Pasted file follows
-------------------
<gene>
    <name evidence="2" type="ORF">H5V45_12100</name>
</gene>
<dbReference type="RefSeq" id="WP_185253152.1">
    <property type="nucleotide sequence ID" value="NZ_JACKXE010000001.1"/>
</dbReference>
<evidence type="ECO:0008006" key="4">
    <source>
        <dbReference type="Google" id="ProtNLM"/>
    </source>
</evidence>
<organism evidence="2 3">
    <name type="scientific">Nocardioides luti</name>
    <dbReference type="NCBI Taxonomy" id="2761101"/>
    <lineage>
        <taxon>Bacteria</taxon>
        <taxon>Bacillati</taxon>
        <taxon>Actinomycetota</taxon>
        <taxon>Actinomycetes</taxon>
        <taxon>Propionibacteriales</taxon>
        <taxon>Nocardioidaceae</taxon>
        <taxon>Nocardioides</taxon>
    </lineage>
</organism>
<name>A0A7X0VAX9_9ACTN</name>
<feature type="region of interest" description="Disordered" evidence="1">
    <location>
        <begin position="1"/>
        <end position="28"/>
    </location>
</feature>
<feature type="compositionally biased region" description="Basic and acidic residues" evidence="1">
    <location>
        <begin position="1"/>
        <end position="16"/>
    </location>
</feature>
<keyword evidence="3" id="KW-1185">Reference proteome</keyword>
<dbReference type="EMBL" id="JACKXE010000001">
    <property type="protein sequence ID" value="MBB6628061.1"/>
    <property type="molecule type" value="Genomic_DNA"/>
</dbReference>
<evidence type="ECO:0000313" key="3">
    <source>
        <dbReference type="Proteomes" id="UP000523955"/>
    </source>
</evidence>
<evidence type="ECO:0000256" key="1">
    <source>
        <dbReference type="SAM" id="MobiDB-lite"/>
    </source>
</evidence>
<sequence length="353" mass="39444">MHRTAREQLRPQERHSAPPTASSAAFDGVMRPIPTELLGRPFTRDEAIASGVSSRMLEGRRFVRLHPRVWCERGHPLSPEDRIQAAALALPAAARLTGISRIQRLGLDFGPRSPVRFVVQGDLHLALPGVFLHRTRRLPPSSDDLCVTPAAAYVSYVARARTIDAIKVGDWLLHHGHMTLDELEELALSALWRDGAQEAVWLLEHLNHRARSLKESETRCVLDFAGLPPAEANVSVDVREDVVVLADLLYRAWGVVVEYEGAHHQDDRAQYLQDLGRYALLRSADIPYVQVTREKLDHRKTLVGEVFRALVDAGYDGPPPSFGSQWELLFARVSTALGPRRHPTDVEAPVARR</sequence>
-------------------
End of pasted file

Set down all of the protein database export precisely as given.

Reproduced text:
<gene>
    <name evidence="2" type="ORF">H5V45_12100</name>
</gene>
<dbReference type="RefSeq" id="WP_185253152.1">
    <property type="nucleotide sequence ID" value="NZ_JACKXE010000001.1"/>
</dbReference>
<evidence type="ECO:0008006" key="4">
    <source>
        <dbReference type="Google" id="ProtNLM"/>
    </source>
</evidence>
<organism evidence="2 3">
    <name type="scientific">Nocardioides luti</name>
    <dbReference type="NCBI Taxonomy" id="2761101"/>
    <lineage>
        <taxon>Bacteria</taxon>
        <taxon>Bacillati</taxon>
        <taxon>Actinomycetota</taxon>
        <taxon>Actinomycetes</taxon>
        <taxon>Propionibacteriales</taxon>
        <taxon>Nocardioidaceae</taxon>
        <taxon>Nocardioides</taxon>
    </lineage>
</organism>
<name>A0A7X0VAX9_9ACTN</name>
<feature type="region of interest" description="Disordered" evidence="1">
    <location>
        <begin position="1"/>
        <end position="28"/>
    </location>
</feature>
<feature type="compositionally biased region" description="Basic and acidic residues" evidence="1">
    <location>
        <begin position="1"/>
        <end position="16"/>
    </location>
</feature>
<keyword evidence="3" id="KW-1185">Reference proteome</keyword>
<dbReference type="EMBL" id="JACKXE010000001">
    <property type="protein sequence ID" value="MBB6628061.1"/>
    <property type="molecule type" value="Genomic_DNA"/>
</dbReference>
<evidence type="ECO:0000313" key="3">
    <source>
        <dbReference type="Proteomes" id="UP000523955"/>
    </source>
</evidence>
<evidence type="ECO:0000256" key="1">
    <source>
        <dbReference type="SAM" id="MobiDB-lite"/>
    </source>
</evidence>
<sequence length="353" mass="39444">MHRTAREQLRPQERHSAPPTASSAAFDGVMRPIPTELLGRPFTRDEAIASGVSSRMLEGRRFVRLHPRVWCERGHPLSPEDRIQAAALALPAAARLTGISRIQRLGLDFGPRSPVRFVVQGDLHLALPGVFLHRTRRLPPSSDDLCVTPAAAYVSYVARARTIDAIKVGDWLLHHGHMTLDELEELALSALWRDGAQEAVWLLEHLNHRARSLKESETRCVLDFAGLPPAEANVSVDVREDVVVLADLLYRAWGVVVEYEGAHHQDDRAQYLQDLGRYALLRSADIPYVQVTREKLDHRKTLVGEVFRALVDAGYDGPPPSFGSQWELLFARVSTALGPRRHPTDVEAPVARR</sequence>